Internet of Things-style technology emerges in N.Korea, state TV shows – NK News

August 26, 2016 Facebook Twitter LinkedIn Google+ Uncategorized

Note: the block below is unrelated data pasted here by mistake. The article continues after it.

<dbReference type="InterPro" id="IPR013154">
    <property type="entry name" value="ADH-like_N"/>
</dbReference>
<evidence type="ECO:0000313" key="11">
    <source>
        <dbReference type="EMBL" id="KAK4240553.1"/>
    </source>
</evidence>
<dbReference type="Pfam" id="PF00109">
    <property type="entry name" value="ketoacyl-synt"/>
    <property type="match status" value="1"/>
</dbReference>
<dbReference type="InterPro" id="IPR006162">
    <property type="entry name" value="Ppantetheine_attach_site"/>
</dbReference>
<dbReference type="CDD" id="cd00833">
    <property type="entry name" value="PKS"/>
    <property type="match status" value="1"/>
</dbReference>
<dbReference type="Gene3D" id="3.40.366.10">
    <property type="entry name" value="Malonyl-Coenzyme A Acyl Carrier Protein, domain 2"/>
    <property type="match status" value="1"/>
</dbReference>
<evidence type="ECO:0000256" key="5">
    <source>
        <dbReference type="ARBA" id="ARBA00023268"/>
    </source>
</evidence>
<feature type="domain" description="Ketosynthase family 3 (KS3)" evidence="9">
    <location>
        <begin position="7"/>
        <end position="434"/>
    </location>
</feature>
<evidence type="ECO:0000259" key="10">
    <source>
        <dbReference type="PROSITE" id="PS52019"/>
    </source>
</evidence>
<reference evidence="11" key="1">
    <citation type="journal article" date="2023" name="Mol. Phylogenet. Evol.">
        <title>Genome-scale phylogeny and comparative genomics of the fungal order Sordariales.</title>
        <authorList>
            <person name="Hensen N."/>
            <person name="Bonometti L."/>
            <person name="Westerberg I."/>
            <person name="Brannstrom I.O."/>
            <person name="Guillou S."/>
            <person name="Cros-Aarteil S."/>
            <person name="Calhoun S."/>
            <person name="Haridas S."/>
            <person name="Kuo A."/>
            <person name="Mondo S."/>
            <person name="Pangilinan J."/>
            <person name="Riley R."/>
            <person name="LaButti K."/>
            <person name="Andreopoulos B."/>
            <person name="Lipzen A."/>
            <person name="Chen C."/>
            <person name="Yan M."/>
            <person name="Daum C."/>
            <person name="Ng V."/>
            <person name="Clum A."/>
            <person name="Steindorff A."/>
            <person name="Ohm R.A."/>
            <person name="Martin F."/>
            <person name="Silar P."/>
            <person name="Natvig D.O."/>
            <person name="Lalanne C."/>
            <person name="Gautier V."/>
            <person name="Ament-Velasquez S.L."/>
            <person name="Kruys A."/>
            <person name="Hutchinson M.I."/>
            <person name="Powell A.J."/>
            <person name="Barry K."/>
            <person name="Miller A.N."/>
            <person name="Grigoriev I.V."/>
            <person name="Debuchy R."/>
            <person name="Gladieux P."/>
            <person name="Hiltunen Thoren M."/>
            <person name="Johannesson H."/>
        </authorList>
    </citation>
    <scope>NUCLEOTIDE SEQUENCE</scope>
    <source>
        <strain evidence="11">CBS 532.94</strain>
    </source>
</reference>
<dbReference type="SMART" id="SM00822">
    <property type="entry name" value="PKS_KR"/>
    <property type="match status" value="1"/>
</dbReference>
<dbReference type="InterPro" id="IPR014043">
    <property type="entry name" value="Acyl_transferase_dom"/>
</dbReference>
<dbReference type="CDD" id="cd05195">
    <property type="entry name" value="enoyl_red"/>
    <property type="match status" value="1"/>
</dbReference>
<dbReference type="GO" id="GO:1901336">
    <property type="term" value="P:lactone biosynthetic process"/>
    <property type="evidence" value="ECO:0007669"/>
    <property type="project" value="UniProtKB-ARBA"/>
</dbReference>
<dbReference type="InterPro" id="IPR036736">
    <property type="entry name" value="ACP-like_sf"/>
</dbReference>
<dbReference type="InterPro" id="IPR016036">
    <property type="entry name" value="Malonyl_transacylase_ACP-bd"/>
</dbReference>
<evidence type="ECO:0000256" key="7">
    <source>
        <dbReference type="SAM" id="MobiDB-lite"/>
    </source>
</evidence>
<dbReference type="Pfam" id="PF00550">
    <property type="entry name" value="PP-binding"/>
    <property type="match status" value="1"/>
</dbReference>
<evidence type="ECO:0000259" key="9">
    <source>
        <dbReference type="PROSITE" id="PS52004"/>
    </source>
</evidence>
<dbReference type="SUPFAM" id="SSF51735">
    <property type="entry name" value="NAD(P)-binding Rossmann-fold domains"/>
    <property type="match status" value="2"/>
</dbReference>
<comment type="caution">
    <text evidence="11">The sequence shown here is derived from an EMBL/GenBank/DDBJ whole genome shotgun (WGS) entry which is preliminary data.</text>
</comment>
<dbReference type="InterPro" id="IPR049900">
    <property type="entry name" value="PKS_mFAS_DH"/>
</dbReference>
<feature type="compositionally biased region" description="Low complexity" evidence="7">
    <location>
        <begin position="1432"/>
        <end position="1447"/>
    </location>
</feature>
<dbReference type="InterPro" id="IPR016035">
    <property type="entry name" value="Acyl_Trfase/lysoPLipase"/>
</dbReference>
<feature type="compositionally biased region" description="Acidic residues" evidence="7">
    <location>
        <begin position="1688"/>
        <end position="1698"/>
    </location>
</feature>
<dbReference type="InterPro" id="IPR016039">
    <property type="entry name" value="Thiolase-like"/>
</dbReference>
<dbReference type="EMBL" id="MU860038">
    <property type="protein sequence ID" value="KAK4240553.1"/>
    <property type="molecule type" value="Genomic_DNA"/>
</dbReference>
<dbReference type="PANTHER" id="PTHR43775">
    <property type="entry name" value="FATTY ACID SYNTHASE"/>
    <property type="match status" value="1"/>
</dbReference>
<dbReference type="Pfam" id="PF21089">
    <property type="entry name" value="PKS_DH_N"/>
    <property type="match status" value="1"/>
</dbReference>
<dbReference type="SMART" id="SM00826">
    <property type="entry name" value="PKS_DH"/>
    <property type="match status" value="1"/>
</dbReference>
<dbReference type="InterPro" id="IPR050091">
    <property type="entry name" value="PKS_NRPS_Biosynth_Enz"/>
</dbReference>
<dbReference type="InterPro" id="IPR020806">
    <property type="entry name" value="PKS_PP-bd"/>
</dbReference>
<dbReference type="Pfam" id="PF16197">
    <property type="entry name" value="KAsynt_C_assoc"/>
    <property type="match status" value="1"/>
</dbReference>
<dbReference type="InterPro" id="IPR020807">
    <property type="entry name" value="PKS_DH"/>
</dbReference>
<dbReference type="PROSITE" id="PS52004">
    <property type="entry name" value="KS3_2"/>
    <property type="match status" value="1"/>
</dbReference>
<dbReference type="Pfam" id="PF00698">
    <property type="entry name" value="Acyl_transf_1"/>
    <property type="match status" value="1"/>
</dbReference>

Internet of Things-style technology has come to North Korea, state TV showed on Wednesday, with domestically produced tablet devices that allow users to interact with machine equipment located remotely in factories.The Byeol Mu Ri or ‘Star Group’ device – a seven-inch flash tablet – was shown helping users remotely work with equipment throughout North Korea, the Korea Central TV (KCTV) news broadcast showed.The device was described as being equipped with Human Machine Interface (HMI) software, whose “mission” is to monitor and control devices involved in factory operations in real time, KCTV said.Like the Internet of Things, related HMI technology allows users to control and manipulate physical equipment from remote locations.According to a wall banner in the video, the price of the Byeol Mu Ri is much “lower” than similar imported technology, because the North succeeded in “domestically producing” the HMI device.State TV said the North developed an embedded operating system for the device based on Windows CE technology, linked to the Seattle-based Microsoft Corporation.Windows CE is a “pared-down” version of the classic operating system which was made to do very specific or limited tasks, like in an ATM (automated teller machine) or a robot in a factory, said Eric Johnson, an independent information technology expert with experience analyzing the DPRK.“When someone says they are running Win CE (it has a newer name now), what that says to me is, we’re talking about a computing device meant to control an industrial process,” he said.As a result, the technology could be a meaningful step forward for factory automation in North Korea, though regular power cuts might be a much larger hurdle for managers there.“Instead of doing everything by hand,” Johnson said the broadcast appeared to show how HMI could help “automate” a factor. “It’s not a very computerized society, so using a computer to do, control or automate anything is a step forward.”A new device equipped with Human Machine Interface (HDI) tech to remotely control factory operations I Credit: Korean Central Television (KCTV)A new device equipped with Human Machine Interface (HDI) tech to remotely control factory operations I Credit: Korean Central Television (KCTV)DOUBLE-EDGED SWORDOne observer specializing in the DPRK economy said the new device demonstrated an evolution of Kim Jong Un’s industrial technology policies, once primarily focused on Computer Numerical Control (CNC).“The North pursues the policy of applying cutting-edge technology – like CNC – in an attempt to jumpstart its industry at once, which has been lagging behind (other) information-oriented societies,” Nam Seong-wook, a professor at the North Korean studies department of Korea University told NK News.CNC has been a sort of fad technology, which was widely embraced in the latter days of Kim Jong Il’s rule, on which hopes were pinned that major improvements in the economy could arise through computerized control of factory equipment.But while North Korea’s renewed technological focus might help improve productivity, Nam warned the automation could be a double-edged sword.“If unmanned technology and automation are persistently pursued, workers providing simple labor will lose their jobs,” Nam said, adding that it could “lead to an unemployment problem in the North”.The new device was introduced at the seventh IT and hi-tech products exhibition of the Pyongyang State Academy of Sciences, and comes just a week after North Korean state media introduced a Netflix-style video-on-demand system to its citizens.“There were more than 100 IT successes and over 90 hi-tech products helpful for various domains of the national economy on an automated, intellectual and unmanned basis,” the narrator said of the exhibition, emphasizing the locally produced nature of the tech on display at the fair.Featured Image: KCTV